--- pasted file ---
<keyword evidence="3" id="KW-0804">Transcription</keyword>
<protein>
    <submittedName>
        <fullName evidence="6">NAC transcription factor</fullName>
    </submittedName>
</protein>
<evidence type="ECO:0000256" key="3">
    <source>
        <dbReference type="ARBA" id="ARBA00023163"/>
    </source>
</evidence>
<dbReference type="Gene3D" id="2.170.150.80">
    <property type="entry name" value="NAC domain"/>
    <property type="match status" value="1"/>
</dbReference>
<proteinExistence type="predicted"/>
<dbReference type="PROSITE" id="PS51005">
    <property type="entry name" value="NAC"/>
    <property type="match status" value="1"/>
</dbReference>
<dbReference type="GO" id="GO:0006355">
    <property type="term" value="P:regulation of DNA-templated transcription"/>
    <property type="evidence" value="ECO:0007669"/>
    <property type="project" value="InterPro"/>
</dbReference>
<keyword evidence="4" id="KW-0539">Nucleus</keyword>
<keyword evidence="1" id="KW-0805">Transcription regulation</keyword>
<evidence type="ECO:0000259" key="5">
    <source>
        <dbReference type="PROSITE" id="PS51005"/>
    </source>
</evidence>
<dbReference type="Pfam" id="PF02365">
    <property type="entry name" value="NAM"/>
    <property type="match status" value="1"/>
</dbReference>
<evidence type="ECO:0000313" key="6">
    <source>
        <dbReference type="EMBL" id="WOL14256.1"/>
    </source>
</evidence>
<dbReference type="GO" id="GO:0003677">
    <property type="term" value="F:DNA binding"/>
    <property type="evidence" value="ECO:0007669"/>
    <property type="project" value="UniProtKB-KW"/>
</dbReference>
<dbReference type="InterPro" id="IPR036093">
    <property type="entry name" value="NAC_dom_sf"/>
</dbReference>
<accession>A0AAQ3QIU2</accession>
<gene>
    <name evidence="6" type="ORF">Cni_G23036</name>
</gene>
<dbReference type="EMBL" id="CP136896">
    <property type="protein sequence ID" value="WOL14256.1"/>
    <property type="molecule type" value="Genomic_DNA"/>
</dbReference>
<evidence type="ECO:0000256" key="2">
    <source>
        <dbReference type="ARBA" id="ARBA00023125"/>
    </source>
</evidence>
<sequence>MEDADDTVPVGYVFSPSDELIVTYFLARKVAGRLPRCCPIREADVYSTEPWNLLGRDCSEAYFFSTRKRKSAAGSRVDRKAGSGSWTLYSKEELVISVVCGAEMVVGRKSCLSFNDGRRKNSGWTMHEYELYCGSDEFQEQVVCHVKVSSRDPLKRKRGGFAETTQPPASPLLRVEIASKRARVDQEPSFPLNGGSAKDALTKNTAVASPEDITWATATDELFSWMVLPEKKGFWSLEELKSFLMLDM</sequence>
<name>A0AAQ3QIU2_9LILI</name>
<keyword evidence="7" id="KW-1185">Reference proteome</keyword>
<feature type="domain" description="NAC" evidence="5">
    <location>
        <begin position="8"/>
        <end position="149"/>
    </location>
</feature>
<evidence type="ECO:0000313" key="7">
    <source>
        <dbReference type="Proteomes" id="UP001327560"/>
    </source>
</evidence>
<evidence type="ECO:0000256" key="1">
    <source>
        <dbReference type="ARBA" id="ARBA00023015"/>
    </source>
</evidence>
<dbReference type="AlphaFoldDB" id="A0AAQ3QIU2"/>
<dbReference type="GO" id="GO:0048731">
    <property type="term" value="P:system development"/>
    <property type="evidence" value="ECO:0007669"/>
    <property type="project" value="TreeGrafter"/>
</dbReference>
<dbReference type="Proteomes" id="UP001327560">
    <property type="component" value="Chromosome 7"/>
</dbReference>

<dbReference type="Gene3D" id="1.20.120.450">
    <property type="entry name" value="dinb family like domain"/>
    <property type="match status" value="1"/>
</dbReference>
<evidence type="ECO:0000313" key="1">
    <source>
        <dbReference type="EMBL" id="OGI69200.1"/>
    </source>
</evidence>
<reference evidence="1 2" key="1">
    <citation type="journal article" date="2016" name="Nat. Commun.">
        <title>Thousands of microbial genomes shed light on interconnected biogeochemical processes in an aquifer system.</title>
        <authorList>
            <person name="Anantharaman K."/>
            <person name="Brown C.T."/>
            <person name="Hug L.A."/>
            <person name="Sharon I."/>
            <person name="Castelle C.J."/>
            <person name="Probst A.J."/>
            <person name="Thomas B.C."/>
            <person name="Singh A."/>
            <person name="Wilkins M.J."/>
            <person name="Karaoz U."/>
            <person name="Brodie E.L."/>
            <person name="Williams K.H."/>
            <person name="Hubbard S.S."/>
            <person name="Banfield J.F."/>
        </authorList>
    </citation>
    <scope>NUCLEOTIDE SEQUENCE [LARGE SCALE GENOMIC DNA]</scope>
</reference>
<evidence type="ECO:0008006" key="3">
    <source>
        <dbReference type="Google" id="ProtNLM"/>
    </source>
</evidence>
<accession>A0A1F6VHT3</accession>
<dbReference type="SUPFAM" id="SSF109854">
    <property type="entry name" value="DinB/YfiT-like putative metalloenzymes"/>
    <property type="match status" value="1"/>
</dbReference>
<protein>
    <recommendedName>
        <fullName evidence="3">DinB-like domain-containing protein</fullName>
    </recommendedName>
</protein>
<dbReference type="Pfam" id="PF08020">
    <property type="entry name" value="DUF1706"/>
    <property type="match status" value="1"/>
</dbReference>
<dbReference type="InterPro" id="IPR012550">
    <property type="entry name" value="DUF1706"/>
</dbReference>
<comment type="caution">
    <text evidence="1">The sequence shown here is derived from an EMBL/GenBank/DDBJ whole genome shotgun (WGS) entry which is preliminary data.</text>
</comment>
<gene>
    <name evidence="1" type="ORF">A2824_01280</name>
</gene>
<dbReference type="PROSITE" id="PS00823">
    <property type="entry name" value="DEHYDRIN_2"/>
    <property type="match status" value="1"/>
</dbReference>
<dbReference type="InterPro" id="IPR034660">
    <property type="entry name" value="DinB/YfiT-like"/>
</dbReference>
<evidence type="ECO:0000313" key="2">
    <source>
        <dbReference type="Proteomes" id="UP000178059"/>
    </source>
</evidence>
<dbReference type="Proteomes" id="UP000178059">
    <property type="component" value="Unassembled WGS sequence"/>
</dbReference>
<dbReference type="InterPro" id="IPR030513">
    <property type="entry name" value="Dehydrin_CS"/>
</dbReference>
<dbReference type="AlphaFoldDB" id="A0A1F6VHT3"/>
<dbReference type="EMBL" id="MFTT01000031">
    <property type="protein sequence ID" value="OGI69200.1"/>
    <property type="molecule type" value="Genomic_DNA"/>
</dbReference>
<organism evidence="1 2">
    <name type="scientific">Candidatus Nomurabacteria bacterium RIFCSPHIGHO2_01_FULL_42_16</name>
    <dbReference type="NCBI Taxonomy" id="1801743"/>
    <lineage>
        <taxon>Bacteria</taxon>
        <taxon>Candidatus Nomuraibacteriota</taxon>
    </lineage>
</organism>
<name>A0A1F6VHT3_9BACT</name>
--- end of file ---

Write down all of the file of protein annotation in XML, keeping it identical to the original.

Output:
<keyword evidence="3" id="KW-0804">Transcription</keyword>
<protein>
    <submittedName>
        <fullName evidence="6">NAC transcription factor</fullName>
    </submittedName>
</protein>
<evidence type="ECO:0000256" key="3">
    <source>
        <dbReference type="ARBA" id="ARBA00023163"/>
    </source>
</evidence>
<dbReference type="Gene3D" id="2.170.150.80">
    <property type="entry name" value="NAC domain"/>
    <property type="match status" value="1"/>
</dbReference>
<proteinExistence type="predicted"/>
<dbReference type="PROSITE" id="PS51005">
    <property type="entry name" value="NAC"/>
    <property type="match status" value="1"/>
</dbReference>
<dbReference type="GO" id="GO:0006355">
    <property type="term" value="P:regulation of DNA-templated transcription"/>
    <property type="evidence" value="ECO:0007669"/>
    <property type="project" value="InterPro"/>
</dbReference>
<keyword evidence="4" id="KW-0539">Nucleus</keyword>
<keyword evidence="1" id="KW-0805">Transcription regulation</keyword>
<evidence type="ECO:0000259" key="5">
    <source>
        <dbReference type="PROSITE" id="PS51005"/>
    </source>
</evidence>
<dbReference type="Pfam" id="PF02365">
    <property type="entry name" value="NAM"/>
    <property type="match status" value="1"/>
</dbReference>
<evidence type="ECO:0000313" key="6">
    <source>
        <dbReference type="EMBL" id="WOL14256.1"/>
    </source>
</evidence>
<dbReference type="GO" id="GO:0003677">
    <property type="term" value="F:DNA binding"/>
    <property type="evidence" value="ECO:0007669"/>
    <property type="project" value="UniProtKB-KW"/>
</dbReference>
<dbReference type="InterPro" id="IPR036093">
    <property type="entry name" value="NAC_dom_sf"/>
</dbReference>
<accession>A0AAQ3QIU2</accession>
<gene>
    <name evidence="6" type="ORF">Cni_G23036</name>
</gene>
<dbReference type="EMBL" id="CP136896">
    <property type="protein sequence ID" value="WOL14256.1"/>
    <property type="molecule type" value="Genomic_DNA"/>
</dbReference>
<evidence type="ECO:0000256" key="2">
    <source>
        <dbReference type="ARBA" id="ARBA00023125"/>
    </source>
</evidence>
<sequence>MEDADDTVPVGYVFSPSDELIVTYFLARKVAGRLPRCCPIREADVYSTEPWNLLGRDCSEAYFFSTRKRKSAAGSRVDRKAGSGSWTLYSKEELVISVVCGAEMVVGRKSCLSFNDGRRKNSGWTMHEYELYCGSDEFQEQVVCHVKVSSRDPLKRKRGGFAETTQPPASPLLRVEIASKRARVDQEPSFPLNGGSAKDALTKNTAVASPEDITWATATDELFSWMVLPEKKGFWSLEELKSFLMLDM</sequence>
<name>A0AAQ3QIU2_9LILI</name>
<keyword evidence="7" id="KW-1185">Reference proteome</keyword>
<feature type="domain" description="NAC" evidence="5">
    <location>
        <begin position="8"/>
        <end position="149"/>
    </location>
</feature>
<evidence type="ECO:0000313" key="7">
    <source>
        <dbReference type="Proteomes" id="UP001327560"/>
    </source>
</evidence>
<evidence type="ECO:0000256" key="1">
    <source>
        <dbReference type="ARBA" id="ARBA00023015"/>
    </source>
</evidence>
<dbReference type="AlphaFoldDB" id="A0AAQ3QIU2"/>
<dbReference type="GO" id="GO:0048731">
    <property type="term" value="P:system development"/>
    <property type="evidence" value="ECO:0007669"/>
    <property type="project" value="TreeGrafter"/>
</dbReference>
<dbReference type="Proteomes" id="UP001327560">
    <property type="component" value="Chromosome 7"/>
</dbReference>

<dbReference type="Gene3D" id="1.20.120.450">
    <property type="entry name" value="dinb family like domain"/>
    <property type="match status" value="1"/>
</dbReference>
<evidence type="ECO:0000313" key="1">
    <source>
        <dbReference type="EMBL" id="OGI69200.1"/>
    </source>
</evidence>
<reference evidence="1 2" key="1">
    <citation type="journal article" date="2016" name="Nat. Commun.">
        <title>Thousands of microbial genomes shed light on interconnected biogeochemical processes in an aquifer system.</title>
        <authorList>
            <person name="Anantharaman K."/>
            <person name="Brown C.T."/>
            <person name="Hug L.A."/>
            <person name="Sharon I."/>
            <person name="Castelle C.J."/>
            <person name="Probst A.J."/>
            <person name="Thomas B.C."/>
            <person name="Singh A."/>
            <person name="Wilkins M.J."/>
            <person name="Karaoz U."/>
            <person name="Brodie E.L."/>
            <person name="Williams K.H."/>
            <person name="Hubbard S.S."/>
            <person name="Banfield J.F."/>
        </authorList>
    </citation>
    <scope>NUCLEOTIDE SEQUENCE [LARGE SCALE GENOMIC DNA]</scope>
</reference>
<evidence type="ECO:0008006" key="3">
    <source>
        <dbReference type="Google" id="ProtNLM"/>
    </source>
</evidence>
<accession>A0A1F6VHT3</accession>
<dbReference type="SUPFAM" id="SSF109854">
    <property type="entry name" value="DinB/YfiT-like putative metalloenzymes"/>
    <property type="match status" value="1"/>
</dbReference>
<protein>
    <recommendedName>
        <fullName evidence="3">DinB-like domain-containing protein</fullName>
    </recommendedName>
</protein>
<dbReference type="Pfam" id="PF08020">
    <property type="entry name" value="DUF1706"/>
    <property type="match status" value="1"/>
</dbReference>
<dbReference type="InterPro" id="IPR012550">
    <property type="entry name" value="DUF1706"/>
</dbReference>
<comment type="caution">
    <text evidence="1">The sequence shown here is derived from an EMBL/GenBank/DDBJ whole genome shotgun (WGS) entry which is preliminary data.</text>
</comment>
<gene>
    <name evidence="1" type="ORF">A2824_01280</name>
</gene>
<dbReference type="PROSITE" id="PS00823">
    <property type="entry name" value="DEHYDRIN_2"/>
    <property type="match status" value="1"/>
</dbReference>
<dbReference type="InterPro" id="IPR034660">
    <property type="entry name" value="DinB/YfiT-like"/>
</dbReference>
<evidence type="ECO:0000313" key="2">
    <source>
        <dbReference type="Proteomes" id="UP000178059"/>
    </source>
</evidence>
<dbReference type="Proteomes" id="UP000178059">
    <property type="component" value="Unassembled WGS sequence"/>
</dbReference>
<dbReference type="InterPro" id="IPR030513">
    <property type="entry name" value="Dehydrin_CS"/>
</dbReference>
<dbReference type="AlphaFoldDB" id="A0A1F6VHT3"/>
<dbReference type="EMBL" id="MFTT01000031">
    <property type="protein sequence ID" value="OGI69200.1"/>
    <property type="molecule type" value="Genomic_DNA"/>
</dbReference>
<organism evidence="1 2">
    <name type="scientific">Candidatus Nomurabacteria bacterium RIFCSPHIGHO2_01_FULL_42_16</name>
    <dbReference type="NCBI Taxonomy" id="1801743"/>
    <lineage>
        <taxon>Bacteria</taxon>
        <taxon>Candidatus Nomuraibacteriota</taxon>
    </lineage>
</organism>
<name>A0A1F6VHT3_9BACT</name>